Contemporary experiences and opinions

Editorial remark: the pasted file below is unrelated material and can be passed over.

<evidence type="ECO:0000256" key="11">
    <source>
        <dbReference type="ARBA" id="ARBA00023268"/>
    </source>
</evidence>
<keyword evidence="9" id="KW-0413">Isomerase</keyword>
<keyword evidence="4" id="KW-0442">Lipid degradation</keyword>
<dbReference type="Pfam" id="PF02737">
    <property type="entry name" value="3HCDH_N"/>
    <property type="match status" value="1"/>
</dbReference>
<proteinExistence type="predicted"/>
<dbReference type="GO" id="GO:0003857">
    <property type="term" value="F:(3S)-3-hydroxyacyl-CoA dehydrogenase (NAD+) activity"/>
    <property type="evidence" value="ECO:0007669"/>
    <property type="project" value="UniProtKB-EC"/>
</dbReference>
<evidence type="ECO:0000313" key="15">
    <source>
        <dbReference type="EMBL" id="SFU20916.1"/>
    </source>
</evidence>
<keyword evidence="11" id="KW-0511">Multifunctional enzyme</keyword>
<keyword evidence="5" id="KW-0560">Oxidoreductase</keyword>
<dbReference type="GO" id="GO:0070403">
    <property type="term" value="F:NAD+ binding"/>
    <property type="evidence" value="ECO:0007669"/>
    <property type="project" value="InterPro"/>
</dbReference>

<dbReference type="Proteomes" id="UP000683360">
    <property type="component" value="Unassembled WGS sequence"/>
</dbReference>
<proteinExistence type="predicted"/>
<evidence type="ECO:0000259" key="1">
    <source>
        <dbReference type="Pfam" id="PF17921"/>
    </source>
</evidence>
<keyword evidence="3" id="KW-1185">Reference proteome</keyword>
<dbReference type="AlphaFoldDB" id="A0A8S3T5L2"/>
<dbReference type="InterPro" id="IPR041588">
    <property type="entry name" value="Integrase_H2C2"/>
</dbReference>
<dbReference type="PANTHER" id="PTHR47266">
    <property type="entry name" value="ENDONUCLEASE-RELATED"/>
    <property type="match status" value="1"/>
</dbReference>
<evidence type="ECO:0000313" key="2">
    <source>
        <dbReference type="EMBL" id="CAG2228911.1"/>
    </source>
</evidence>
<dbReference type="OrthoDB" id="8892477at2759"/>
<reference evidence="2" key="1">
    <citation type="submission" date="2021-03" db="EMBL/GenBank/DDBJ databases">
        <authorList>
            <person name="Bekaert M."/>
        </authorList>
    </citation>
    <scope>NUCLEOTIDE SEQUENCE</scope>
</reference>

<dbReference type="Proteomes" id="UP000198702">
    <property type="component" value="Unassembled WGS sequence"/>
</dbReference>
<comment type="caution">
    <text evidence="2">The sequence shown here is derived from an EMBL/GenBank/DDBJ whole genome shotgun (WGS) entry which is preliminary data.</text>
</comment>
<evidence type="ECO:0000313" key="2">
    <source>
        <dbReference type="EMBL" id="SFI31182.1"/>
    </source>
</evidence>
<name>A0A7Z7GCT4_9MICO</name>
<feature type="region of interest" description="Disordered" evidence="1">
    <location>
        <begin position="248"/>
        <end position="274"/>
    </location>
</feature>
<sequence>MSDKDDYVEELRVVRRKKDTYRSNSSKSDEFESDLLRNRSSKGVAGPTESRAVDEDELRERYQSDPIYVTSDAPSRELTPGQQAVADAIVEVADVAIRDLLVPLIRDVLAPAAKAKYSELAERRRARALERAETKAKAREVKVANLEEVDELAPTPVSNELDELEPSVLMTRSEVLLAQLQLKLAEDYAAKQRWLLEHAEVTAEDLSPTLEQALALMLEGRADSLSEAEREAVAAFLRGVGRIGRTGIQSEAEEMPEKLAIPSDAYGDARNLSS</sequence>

Amina Wadoud published her degree thesis at the International University of Malaysia in 1992 with the title “The Koran and women: re-reading the sacred text from a gender perspective”, and in 2006 “Inside the gender jihād . Women ‘s Reform in Islam ”. Inspired by Umm Waraqa , the African-American theologian led prayers for a small group of worshipers (men and women) at the Anglican Church of St. John the Divine in New York on March 18, 2005, breaking with Islamic tradition which mainly saw men leading the prayer. Previously, in August 1994, he had read a Khutbah (Friday sermon) at the Claremont Road mosque in Cape Town, South Africa. The grand mufti of Egypt Ali Gom’a then took a public position expressing his approval in an interview with Al Arabiya television: “The majority of theologians do not allow a woman to carry out the function of imam for the male faithful. But some theologians, such as Al Tabari and Ibn Arabi, allow it. Well, when there is no agreement on these issues, the decision rests with those directly concerned. If they agree to be guided in collective prayer by a woman, that’s their business”. However, the response was not shared by either the sheikh of Al Azhar Al-Tantawi, or by the sheikh Yusuf al- Qaradawi , who expressed themselves unfavorably on his gesture, while recalling that the female imamate is not prohibited in Islam. Al- Qaradawi justified his disapproval by emphasizing the value of the consensus on which the Islamic tradition was formed and expressed strong doubts on the priority of the issue with respect to the concrete problems faced by Muslim women in the world today. Among the supporters the Egyptian scholar Leila Ahmed who considered the gesture useful, as it brought attention to the issue of women in Islam. Beyond considering women imams as more or less necessary, what appears clear from this debate is that there is a problem in the Muslim world for women’s leadership in general: the absence of women in positions of religious authority in the Muslim world it is a factor that contributes to the degree of oppression experienced by Muslim women, and it becomes increasingly heavy, in a globalized world where Islam crosses all continents, speaks all languages and where women do not stop fighting for their rights.